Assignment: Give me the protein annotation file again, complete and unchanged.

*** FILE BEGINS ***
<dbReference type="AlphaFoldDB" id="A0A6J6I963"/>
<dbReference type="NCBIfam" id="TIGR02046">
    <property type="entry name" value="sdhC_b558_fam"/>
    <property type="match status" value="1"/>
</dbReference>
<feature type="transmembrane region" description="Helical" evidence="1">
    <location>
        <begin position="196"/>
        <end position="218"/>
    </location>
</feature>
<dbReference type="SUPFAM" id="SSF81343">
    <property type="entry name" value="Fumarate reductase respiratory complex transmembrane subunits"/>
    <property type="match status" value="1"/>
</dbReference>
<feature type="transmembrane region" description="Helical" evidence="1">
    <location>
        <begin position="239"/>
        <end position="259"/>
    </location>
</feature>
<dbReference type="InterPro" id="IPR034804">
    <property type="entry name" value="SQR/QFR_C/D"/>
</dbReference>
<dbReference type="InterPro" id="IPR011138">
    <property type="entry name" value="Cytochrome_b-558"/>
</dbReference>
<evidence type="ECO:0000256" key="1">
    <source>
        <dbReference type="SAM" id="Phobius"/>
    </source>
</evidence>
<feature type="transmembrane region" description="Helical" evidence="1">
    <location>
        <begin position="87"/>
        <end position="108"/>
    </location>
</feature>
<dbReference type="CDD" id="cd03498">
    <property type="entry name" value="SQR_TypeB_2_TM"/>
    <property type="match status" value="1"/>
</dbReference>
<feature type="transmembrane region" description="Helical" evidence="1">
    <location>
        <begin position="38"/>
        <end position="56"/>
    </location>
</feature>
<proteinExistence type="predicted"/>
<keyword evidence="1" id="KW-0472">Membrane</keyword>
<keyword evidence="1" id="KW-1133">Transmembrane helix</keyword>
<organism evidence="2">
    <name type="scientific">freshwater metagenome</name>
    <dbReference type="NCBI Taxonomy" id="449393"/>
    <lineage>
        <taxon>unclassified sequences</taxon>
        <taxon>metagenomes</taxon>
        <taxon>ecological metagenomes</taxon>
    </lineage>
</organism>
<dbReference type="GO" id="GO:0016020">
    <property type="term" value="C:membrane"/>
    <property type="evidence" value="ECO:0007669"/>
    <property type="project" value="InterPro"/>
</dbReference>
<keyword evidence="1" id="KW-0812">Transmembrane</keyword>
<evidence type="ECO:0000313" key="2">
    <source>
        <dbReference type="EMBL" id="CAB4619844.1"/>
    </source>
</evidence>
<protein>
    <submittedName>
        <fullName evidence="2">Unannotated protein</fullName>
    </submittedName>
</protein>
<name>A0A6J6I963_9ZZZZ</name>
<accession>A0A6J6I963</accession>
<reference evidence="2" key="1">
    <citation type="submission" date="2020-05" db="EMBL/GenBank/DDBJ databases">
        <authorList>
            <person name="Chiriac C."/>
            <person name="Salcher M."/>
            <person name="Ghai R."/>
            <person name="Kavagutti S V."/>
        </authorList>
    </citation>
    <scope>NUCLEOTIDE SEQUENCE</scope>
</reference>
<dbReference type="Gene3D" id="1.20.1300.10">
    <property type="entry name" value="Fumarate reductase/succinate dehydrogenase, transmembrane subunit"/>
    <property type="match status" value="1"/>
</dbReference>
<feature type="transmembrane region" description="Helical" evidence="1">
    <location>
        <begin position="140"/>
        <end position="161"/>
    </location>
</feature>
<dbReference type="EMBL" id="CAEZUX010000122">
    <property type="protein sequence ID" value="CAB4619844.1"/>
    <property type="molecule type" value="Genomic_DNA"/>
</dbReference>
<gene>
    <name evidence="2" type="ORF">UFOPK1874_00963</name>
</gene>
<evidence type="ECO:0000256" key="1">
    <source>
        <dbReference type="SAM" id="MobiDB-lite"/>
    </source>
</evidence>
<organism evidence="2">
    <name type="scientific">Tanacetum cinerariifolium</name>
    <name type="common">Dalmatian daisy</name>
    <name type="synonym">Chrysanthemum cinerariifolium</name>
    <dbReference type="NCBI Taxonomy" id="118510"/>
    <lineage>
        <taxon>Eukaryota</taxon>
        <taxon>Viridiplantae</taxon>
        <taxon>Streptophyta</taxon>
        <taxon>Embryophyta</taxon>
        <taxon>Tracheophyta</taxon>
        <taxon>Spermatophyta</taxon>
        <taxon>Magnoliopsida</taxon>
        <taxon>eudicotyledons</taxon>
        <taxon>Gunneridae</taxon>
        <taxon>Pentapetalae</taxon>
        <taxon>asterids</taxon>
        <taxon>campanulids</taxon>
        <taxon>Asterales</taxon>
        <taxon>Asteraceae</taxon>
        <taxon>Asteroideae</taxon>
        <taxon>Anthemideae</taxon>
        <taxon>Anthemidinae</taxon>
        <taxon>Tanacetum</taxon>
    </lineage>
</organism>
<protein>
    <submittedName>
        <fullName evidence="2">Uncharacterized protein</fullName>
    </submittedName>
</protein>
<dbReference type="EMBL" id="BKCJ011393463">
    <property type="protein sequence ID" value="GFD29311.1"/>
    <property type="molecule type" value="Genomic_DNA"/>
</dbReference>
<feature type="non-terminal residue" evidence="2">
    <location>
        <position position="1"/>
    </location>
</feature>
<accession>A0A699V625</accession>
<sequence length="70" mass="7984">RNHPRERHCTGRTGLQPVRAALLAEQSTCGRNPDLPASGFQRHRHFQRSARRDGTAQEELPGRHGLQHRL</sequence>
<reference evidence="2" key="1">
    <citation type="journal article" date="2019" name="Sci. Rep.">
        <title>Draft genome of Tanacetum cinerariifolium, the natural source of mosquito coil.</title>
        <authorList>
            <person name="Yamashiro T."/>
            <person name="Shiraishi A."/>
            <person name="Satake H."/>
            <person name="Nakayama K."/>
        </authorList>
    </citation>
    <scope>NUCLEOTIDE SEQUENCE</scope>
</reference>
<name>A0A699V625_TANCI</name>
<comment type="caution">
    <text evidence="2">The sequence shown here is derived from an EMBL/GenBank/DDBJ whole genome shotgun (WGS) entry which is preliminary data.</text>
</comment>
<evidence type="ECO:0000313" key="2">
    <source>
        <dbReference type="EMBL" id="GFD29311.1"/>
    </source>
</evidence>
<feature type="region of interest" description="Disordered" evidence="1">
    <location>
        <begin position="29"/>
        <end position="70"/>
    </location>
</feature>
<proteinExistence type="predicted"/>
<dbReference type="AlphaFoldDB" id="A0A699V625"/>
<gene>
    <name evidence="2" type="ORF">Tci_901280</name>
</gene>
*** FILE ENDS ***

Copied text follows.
<dbReference type="AlphaFoldDB" id="A0A6J6I963"/>
<dbReference type="NCBIfam" id="TIGR02046">
    <property type="entry name" value="sdhC_b558_fam"/>
    <property type="match status" value="1"/>
</dbReference>
<feature type="transmembrane region" description="Helical" evidence="1">
    <location>
        <begin position="196"/>
        <end position="218"/>
    </location>
</feature>
<dbReference type="SUPFAM" id="SSF81343">
    <property type="entry name" value="Fumarate reductase respiratory complex transmembrane subunits"/>
    <property type="match status" value="1"/>
</dbReference>
<feature type="transmembrane region" description="Helical" evidence="1">
    <location>
        <begin position="239"/>
        <end position="259"/>
    </location>
</feature>
<dbReference type="InterPro" id="IPR034804">
    <property type="entry name" value="SQR/QFR_C/D"/>
</dbReference>
<dbReference type="InterPro" id="IPR011138">
    <property type="entry name" value="Cytochrome_b-558"/>
</dbReference>
<evidence type="ECO:0000256" key="1">
    <source>
        <dbReference type="SAM" id="Phobius"/>
    </source>
</evidence>
<feature type="transmembrane region" description="Helical" evidence="1">
    <location>
        <begin position="87"/>
        <end position="108"/>
    </location>
</feature>
<dbReference type="CDD" id="cd03498">
    <property type="entry name" value="SQR_TypeB_2_TM"/>
    <property type="match status" value="1"/>
</dbReference>
<feature type="transmembrane region" description="Helical" evidence="1">
    <location>
        <begin position="38"/>
        <end position="56"/>
    </location>
</feature>
<proteinExistence type="predicted"/>
<keyword evidence="1" id="KW-0472">Membrane</keyword>
<keyword evidence="1" id="KW-1133">Transmembrane helix</keyword>
<organism evidence="2">
    <name type="scientific">freshwater metagenome</name>
    <dbReference type="NCBI Taxonomy" id="449393"/>
    <lineage>
        <taxon>unclassified sequences</taxon>
        <taxon>metagenomes</taxon>
        <taxon>ecological metagenomes</taxon>
    </lineage>
</organism>
<dbReference type="GO" id="GO:0016020">
    <property type="term" value="C:membrane"/>
    <property type="evidence" value="ECO:0007669"/>
    <property type="project" value="InterPro"/>
</dbReference>
<keyword evidence="1" id="KW-0812">Transmembrane</keyword>
<evidence type="ECO:0000313" key="2">
    <source>
        <dbReference type="EMBL" id="CAB4619844.1"/>
    </source>
</evidence>
<protein>
    <submittedName>
        <fullName evidence="2">Unannotated protein</fullName>
    </submittedName>
</protein>
<name>A0A6J6I963_9ZZZZ</name>
<accession>A0A6J6I963</accession>
<reference evidence="2" key="1">
    <citation type="submission" date="2020-05" db="EMBL/GenBank/DDBJ databases">
        <authorList>
            <person name="Chiriac C."/>
            <person name="Salcher M."/>
            <person name="Ghai R."/>
            <person name="Kavagutti S V."/>
        </authorList>
    </citation>
    <scope>NUCLEOTIDE SEQUENCE</scope>
</reference>
<dbReference type="Gene3D" id="1.20.1300.10">
    <property type="entry name" value="Fumarate reductase/succinate dehydrogenase, transmembrane subunit"/>
    <property type="match status" value="1"/>
</dbReference>
<feature type="transmembrane region" description="Helical" evidence="1">
    <location>
        <begin position="140"/>
        <end position="161"/>
    </location>
</feature>
<dbReference type="EMBL" id="CAEZUX010000122">
    <property type="protein sequence ID" value="CAB4619844.1"/>
    <property type="molecule type" value="Genomic_DNA"/>
</dbReference>
<gene>
    <name evidence="2" type="ORF">UFOPK1874_00963</name>
</gene>
<evidence type="ECO:0000256" key="1">
    <source>
        <dbReference type="SAM" id="MobiDB-lite"/>
    </source>
</evidence>
<organism evidence="2">
    <name type="scientific">Tanacetum cinerariifolium</name>
    <name type="common">Dalmatian daisy</name>
    <name type="synonym">Chrysanthemum cinerariifolium</name>
    <dbReference type="NCBI Taxonomy" id="118510"/>
    <lineage>
        <taxon>Eukaryota</taxon>
        <taxon>Viridiplantae</taxon>
        <taxon>Streptophyta</taxon>
        <taxon>Embryophyta</taxon>
        <taxon>Tracheophyta</taxon>
        <taxon>Spermatophyta</taxon>
        <taxon>Magnoliopsida</taxon>
        <taxon>eudicotyledons</taxon>
        <taxon>Gunneridae</taxon>
        <taxon>Pentapetalae</taxon>
        <taxon>asterids</taxon>
        <taxon>campanulids</taxon>
        <taxon>Asterales</taxon>
        <taxon>Asteraceae</taxon>
        <taxon>Asteroideae</taxon>
        <taxon>Anthemideae</taxon>
        <taxon>Anthemidinae</taxon>
        <taxon>Tanacetum</taxon>
    </lineage>
</organism>
<protein>
    <submittedName>
        <fullName evidence="2">Uncharacterized protein</fullName>
    </submittedName>
</protein>
<dbReference type="EMBL" id="BKCJ011393463">
    <property type="protein sequence ID" value="GFD29311.1"/>
    <property type="molecule type" value="Genomic_DNA"/>
</dbReference>
<feature type="non-terminal residue" evidence="2">
    <location>
        <position position="1"/>
    </location>
</feature>
<accession>A0A699V625</accession>
<sequence length="70" mass="7984">RNHPRERHCTGRTGLQPVRAALLAEQSTCGRNPDLPASGFQRHRHFQRSARRDGTAQEELPGRHGLQHRL</sequence>
<reference evidence="2" key="1">
    <citation type="journal article" date="2019" name="Sci. Rep.">
        <title>Draft genome of Tanacetum cinerariifolium, the natural source of mosquito coil.</title>
        <authorList>
            <person name="Yamashiro T."/>
            <person name="Shiraishi A."/>
            <person name="Satake H."/>
            <person name="Nakayama K."/>
        </authorList>
    </citation>
    <scope>NUCLEOTIDE SEQUENCE</scope>
</reference>
<name>A0A699V625_TANCI</name>
<comment type="caution">
    <text evidence="2">The sequence shown here is derived from an EMBL/GenBank/DDBJ whole genome shotgun (WGS) entry which is preliminary data.</text>
</comment>
<evidence type="ECO:0000313" key="2">
    <source>
        <dbReference type="EMBL" id="GFD29311.1"/>
    </source>
</evidence>
<feature type="region of interest" description="Disordered" evidence="1">
    <location>
        <begin position="29"/>
        <end position="70"/>
    </location>
</feature>
<proteinExistence type="predicted"/>
<dbReference type="AlphaFoldDB" id="A0A699V625"/>
<gene>
    <name evidence="2" type="ORF">Tci_901280</name>
</gene>